They were supposed to stay respectfully in opposite corners. Look but not touch. If there's one thing I've mastered in my 37 years of life it's how to keep my rituals and obsessions behind a well-marked curtain with signs that scream NO TRESSPASSING! PRIVATE! KEEP OUT! I think that's what my first post here was about - the intimacy of OCD and how I know something has moved from habit to ritual by how much I keep it a secret.

I never wanted my children to have to deal with my inner machinations. When my husband asked me how we were going to explain my going into the basement to pray for 35 minutes each morning, I shooed him away.

"I'll tell them, don't worry."

How do you think your kids will learn to enjoy food if you don't eat with them? asked my therapist.

"I'm working on it," I assured her.

Even this blog was supposed to be a separate space. An exploration of where I am now in the swervy path of obsessive-compulsive disorder. Yes, that includes kissing our mezuzah thirty times while my family waits to get out the door. Singing lullabies in a certain order that I can't diverge from. Making bathtime routines that are as much for their comfort as my own. But I was determined that OCD would never harm my daughter or my son in any way.

I have a steady image of the two of them in their jammies in one corner. A slick, hulking giant representing OCD in the other. And some bikini clad bombshell strutting across the boxing ring of my brain with a poster board announcing the score.

It was inevitable that they would one day have to duke it out. Last week, I'm ashamed to say, OCD won the first round.

My son is deliciously chubby and giggly. Completely happy healthy (which is one of the phrases I have to repeat and write in my journal at least twice a day). I was excited to show him off for his four-month doctor's appointment. I was sure he'd be at the top of the charts for height and weight. He's already figured out how to get the rattle into his mouth and to roll onto his sweet belly.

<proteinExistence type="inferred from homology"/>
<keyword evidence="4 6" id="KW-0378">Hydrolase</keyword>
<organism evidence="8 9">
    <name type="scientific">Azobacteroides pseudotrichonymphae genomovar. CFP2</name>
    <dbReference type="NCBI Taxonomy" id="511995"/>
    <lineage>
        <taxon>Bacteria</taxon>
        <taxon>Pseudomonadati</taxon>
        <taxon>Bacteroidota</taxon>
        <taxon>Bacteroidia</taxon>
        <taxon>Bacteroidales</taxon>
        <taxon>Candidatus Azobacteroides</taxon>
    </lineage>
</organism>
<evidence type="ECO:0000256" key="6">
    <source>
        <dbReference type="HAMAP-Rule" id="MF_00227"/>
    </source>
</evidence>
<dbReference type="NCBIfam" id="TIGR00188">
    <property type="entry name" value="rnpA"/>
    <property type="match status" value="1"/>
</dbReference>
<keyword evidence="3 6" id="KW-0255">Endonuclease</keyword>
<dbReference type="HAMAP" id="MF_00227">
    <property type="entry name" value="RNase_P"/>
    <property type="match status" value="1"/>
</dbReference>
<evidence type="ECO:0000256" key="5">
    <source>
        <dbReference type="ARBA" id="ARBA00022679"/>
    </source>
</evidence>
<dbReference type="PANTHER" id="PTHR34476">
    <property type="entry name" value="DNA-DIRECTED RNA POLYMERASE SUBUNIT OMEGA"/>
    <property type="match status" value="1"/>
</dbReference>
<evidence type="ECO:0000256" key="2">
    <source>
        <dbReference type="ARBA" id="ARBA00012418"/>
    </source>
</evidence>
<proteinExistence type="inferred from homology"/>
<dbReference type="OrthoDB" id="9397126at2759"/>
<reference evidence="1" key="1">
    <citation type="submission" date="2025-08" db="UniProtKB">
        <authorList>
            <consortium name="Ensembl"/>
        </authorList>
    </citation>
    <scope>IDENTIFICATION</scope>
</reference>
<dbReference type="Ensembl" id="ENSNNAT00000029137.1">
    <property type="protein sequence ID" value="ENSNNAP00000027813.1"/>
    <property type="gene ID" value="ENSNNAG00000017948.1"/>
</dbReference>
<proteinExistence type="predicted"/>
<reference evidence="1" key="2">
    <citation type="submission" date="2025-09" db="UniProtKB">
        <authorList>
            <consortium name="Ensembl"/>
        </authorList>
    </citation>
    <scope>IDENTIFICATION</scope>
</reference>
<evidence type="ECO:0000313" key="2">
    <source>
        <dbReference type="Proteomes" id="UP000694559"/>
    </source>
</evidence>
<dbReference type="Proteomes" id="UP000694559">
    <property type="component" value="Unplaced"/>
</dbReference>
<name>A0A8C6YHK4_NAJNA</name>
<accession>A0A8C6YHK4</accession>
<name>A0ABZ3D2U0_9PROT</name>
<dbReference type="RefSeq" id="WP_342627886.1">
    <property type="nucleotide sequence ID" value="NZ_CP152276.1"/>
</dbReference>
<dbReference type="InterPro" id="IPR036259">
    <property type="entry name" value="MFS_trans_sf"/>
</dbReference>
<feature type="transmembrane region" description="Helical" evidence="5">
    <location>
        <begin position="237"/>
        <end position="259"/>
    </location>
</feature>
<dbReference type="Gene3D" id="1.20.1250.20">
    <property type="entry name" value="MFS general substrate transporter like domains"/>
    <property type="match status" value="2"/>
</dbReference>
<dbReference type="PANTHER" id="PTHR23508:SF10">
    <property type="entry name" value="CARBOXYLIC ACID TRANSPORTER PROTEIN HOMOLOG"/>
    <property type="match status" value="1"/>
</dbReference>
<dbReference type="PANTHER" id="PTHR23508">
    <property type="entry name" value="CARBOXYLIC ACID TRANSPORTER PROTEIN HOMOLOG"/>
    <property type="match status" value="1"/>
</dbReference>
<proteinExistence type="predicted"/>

The week before his appointment, one of my closest friends, Beth, had an unexpected miscarriage. I know most miscarriages are unexpected, but I think I'm reporting my shock. And fear. Which soon translated into guilt that I had something she did not (a completely happy healthy baby). Which then clearly nosedived into my causing Beth's sudden loss.

Fifth's disease is a pretty innocuous and hard-to-diagnose illness. Main symptoms are a stuffy nose, slight fever, and a rash that looks like a slap in the face. The biggest danger of Fifth's disease is that it can be fatal in fetuses that've been unknowingly exposed to it. My husband is Irish so our son flushes a hot red color after bath each night. He gets his stuffy nose from his toddler sister and there was a nice sprinkling of spots on his chest, plus his head felt warm. I made the leap easily. Beth's two-year-old and mine are good friends. We'd gone over to her apartment to play a few days before she started bleeding. In my tightly wound brain this was a simple as 1 +1. I was sure my baby had Fifth's disease and I had carelessly exposed and killed Beth's fetus.

Here is the other insanely predictable part of OCD for me. It strikes down the people I feel closest to and makes me their worst enemy. So just as I started to get really close to Beth - we text each other in the middle of the night with odd fears or anxieties, share cold pizza and unshakable demons - I murdered her child. Which, of course, I couldn't say out loud.

I tried to. I mentioned it in passing to my husband. He stopped me head on.

"Really? You think you did this Abby?"

"It's possible..."